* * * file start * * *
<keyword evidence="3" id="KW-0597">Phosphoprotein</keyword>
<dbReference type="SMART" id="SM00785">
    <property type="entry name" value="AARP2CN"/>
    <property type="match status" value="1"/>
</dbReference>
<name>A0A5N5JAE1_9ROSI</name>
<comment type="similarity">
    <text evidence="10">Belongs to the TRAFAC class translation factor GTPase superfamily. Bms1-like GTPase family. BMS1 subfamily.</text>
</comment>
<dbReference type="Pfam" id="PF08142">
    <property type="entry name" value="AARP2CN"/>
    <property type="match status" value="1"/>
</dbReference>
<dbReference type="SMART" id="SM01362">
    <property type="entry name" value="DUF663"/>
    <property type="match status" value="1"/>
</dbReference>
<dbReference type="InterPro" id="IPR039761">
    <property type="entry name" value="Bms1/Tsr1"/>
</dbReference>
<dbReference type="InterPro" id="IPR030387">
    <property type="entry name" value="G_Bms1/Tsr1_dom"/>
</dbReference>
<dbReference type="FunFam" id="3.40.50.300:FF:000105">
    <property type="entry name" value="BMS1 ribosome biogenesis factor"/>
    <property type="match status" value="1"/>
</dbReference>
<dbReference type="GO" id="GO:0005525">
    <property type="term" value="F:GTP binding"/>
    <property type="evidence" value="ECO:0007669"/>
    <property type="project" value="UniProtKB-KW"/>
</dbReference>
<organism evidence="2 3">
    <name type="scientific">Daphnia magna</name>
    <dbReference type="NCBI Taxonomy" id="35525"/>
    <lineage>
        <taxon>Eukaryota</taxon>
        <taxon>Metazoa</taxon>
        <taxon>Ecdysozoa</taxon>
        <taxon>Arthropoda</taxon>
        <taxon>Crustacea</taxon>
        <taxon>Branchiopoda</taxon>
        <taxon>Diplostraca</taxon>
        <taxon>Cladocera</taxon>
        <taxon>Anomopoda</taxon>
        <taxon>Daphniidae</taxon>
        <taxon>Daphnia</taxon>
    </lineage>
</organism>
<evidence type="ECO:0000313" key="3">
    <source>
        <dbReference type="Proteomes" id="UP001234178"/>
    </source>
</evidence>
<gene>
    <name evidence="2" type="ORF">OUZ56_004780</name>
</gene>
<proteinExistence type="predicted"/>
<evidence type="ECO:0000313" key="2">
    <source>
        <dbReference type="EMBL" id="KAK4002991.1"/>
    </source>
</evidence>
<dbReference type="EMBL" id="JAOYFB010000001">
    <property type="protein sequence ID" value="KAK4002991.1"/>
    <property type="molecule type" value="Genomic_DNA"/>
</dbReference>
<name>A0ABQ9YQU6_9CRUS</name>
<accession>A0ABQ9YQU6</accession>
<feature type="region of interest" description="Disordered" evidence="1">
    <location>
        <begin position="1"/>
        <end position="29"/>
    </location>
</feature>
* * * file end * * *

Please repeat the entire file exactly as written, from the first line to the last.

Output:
<keyword evidence="3" id="KW-0597">Phosphoprotein</keyword>
<dbReference type="SMART" id="SM00785">
    <property type="entry name" value="AARP2CN"/>
    <property type="match status" value="1"/>
</dbReference>
<name>A0A5N5JAE1_9ROSI</name>
<comment type="similarity">
    <text evidence="10">Belongs to the TRAFAC class translation factor GTPase superfamily. Bms1-like GTPase family. BMS1 subfamily.</text>
</comment>
<dbReference type="Pfam" id="PF08142">
    <property type="entry name" value="AARP2CN"/>
    <property type="match status" value="1"/>
</dbReference>
<dbReference type="SMART" id="SM01362">
    <property type="entry name" value="DUF663"/>
    <property type="match status" value="1"/>
</dbReference>
<dbReference type="InterPro" id="IPR039761">
    <property type="entry name" value="Bms1/Tsr1"/>
</dbReference>
<dbReference type="InterPro" id="IPR030387">
    <property type="entry name" value="G_Bms1/Tsr1_dom"/>
</dbReference>
<dbReference type="FunFam" id="3.40.50.300:FF:000105">
    <property type="entry name" value="BMS1 ribosome biogenesis factor"/>
    <property type="match status" value="1"/>
</dbReference>
<dbReference type="GO" id="GO:0005525">
    <property type="term" value="F:GTP binding"/>
    <property type="evidence" value="ECO:0007669"/>
    <property type="project" value="UniProtKB-KW"/>
</dbReference>
<organism evidence="2 3">
    <name type="scientific">Daphnia magna</name>
    <dbReference type="NCBI Taxonomy" id="35525"/>
    <lineage>
        <taxon>Eukaryota</taxon>
        <taxon>Metazoa</taxon>
        <taxon>Ecdysozoa</taxon>
        <taxon>Arthropoda</taxon>
        <taxon>Crustacea</taxon>
        <taxon>Branchiopoda</taxon>
        <taxon>Diplostraca</taxon>
        <taxon>Cladocera</taxon>
        <taxon>Anomopoda</taxon>
        <taxon>Daphniidae</taxon>
        <taxon>Daphnia</taxon>
    </lineage>
</organism>
<evidence type="ECO:0000313" key="3">
    <source>
        <dbReference type="Proteomes" id="UP001234178"/>
    </source>
</evidence>
<gene>
    <name evidence="2" type="ORF">OUZ56_004780</name>
</gene>
<proteinExistence type="predicted"/>
<evidence type="ECO:0000313" key="2">
    <source>
        <dbReference type="EMBL" id="KAK4002991.1"/>
    </source>
</evidence>
<dbReference type="EMBL" id="JAOYFB010000001">
    <property type="protein sequence ID" value="KAK4002991.1"/>
    <property type="molecule type" value="Genomic_DNA"/>
</dbReference>
<name>A0ABQ9YQU6_9CRUS</name>
<accession>A0ABQ9YQU6</accession>
<feature type="region of interest" description="Disordered" evidence="1">
    <location>
        <begin position="1"/>
        <end position="29"/>
    </location>
</feature>